Lung Cancer CT Screening

Lung Cancer CT Screening

Lung cancer is the leading cause of cancer death among both men and women. Screening can increase the chances of detecting many forms of cancer at an early stage when it is easier to treat. As part of our comprehensive, team-based approach to providing quality lung care, Firelands Regional Medical Center offers screening with low-dose computed tomography (CT) for people at high risk for lung cancer.

What is lung cancer CT screening?

Lung cancer screening uses a CT scan with a low dose of radiation to find lung nodules, some of which may be cancer. In general, lung cancer screening is not a single test but a process that must be done correctly, over time, under the direction of your doctor(s).

Who is eligible for screening?

Lung cancer screening is not for everybody. You qualify for screening if you:

  • are between the ages of 55 and 77
  • have smoked within the last 15 years; and
  • have smoked 30 pack-years or more:
    1 pack (20 cigarettes) per day for 30 years or
    2 packs per day for 15 years

What happens at the screening?

You will lie flat on the exam table. Pillows and straps may be used for comfort, to help you maintain the correct position, and to help you remain still during the exam. You will usually be asked to hold your arms over your head. Next, the table will move through the scanner to the correct starting positions for the scans. Then, while you hold your breath for 5 to 10 seconds, the table will move through the machine as the actual CT scan is done. The entire process will last approximately 10-15 minutes.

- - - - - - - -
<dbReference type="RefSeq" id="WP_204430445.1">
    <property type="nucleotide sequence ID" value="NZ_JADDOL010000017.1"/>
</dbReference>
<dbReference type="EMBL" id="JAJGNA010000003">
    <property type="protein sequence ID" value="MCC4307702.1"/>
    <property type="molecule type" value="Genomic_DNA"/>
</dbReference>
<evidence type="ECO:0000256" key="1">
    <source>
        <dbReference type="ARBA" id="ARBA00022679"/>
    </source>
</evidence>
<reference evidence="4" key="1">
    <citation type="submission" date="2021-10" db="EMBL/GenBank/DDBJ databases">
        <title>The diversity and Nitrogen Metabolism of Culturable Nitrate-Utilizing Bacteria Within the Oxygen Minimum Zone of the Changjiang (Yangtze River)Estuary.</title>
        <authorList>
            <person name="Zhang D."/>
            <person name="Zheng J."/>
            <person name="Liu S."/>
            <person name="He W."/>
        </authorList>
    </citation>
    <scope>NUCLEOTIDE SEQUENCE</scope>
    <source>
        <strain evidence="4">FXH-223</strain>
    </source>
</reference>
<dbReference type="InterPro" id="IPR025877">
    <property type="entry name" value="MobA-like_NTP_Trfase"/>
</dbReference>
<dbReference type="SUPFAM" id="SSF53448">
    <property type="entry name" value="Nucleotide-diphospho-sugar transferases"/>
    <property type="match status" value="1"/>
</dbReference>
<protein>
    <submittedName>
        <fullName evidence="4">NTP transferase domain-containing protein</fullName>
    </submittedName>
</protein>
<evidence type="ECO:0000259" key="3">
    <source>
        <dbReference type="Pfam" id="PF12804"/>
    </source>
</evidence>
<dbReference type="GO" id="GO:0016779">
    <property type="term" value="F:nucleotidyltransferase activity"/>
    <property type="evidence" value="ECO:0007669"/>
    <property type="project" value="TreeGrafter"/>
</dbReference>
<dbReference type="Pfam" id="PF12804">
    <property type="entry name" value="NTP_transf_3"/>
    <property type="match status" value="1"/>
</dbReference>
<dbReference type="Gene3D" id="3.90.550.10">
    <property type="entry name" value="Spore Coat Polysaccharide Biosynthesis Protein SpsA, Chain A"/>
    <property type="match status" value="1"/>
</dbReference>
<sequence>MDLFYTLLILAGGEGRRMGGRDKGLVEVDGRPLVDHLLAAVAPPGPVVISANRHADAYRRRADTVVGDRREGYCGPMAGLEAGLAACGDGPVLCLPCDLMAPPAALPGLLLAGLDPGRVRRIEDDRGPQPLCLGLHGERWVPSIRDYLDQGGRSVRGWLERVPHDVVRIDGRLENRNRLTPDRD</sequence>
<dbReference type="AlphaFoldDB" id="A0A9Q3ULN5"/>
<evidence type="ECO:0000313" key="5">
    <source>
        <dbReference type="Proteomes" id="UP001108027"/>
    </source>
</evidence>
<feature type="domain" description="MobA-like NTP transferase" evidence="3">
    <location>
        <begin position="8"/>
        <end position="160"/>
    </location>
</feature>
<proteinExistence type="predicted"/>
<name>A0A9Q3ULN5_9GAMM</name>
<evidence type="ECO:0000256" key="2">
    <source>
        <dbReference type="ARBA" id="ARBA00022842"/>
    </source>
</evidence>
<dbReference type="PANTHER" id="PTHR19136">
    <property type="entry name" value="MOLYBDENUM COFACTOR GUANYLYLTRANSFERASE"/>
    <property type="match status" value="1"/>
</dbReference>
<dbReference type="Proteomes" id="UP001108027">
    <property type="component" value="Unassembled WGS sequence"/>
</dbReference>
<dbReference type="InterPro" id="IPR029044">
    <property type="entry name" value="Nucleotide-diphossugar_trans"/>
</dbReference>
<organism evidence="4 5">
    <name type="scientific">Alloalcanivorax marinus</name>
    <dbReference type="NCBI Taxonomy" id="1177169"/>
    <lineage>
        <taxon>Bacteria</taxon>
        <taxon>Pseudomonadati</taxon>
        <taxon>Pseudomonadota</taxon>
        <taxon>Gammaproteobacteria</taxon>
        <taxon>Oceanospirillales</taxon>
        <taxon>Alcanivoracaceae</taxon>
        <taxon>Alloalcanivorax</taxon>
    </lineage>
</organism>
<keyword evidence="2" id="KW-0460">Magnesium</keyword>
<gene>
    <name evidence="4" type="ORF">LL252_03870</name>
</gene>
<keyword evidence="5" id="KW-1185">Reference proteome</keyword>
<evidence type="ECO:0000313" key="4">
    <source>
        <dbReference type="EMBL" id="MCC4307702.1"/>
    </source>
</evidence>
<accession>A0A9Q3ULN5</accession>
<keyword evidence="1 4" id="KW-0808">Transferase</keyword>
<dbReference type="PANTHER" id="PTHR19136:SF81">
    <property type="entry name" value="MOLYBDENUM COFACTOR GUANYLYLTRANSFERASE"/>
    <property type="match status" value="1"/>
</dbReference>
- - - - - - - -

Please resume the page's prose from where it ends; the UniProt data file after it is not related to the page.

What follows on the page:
What is the level of radiation exposure from CT?

CT scanning for lung cancer screening uses up to 90% less radiation than a conventional chest CT scan. The approximate effective radiation dose is 2.0 millisievert (mSv), which is equal to about 6 months of "normal" background radiation and has very low risk. In fact, no correlation has been found between background radiation and cancer risk.

See How Early Detection Can Save Lives

Click the purple text below to see the full infographic and study results.

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Latest Lung Cancer CT Screening Study
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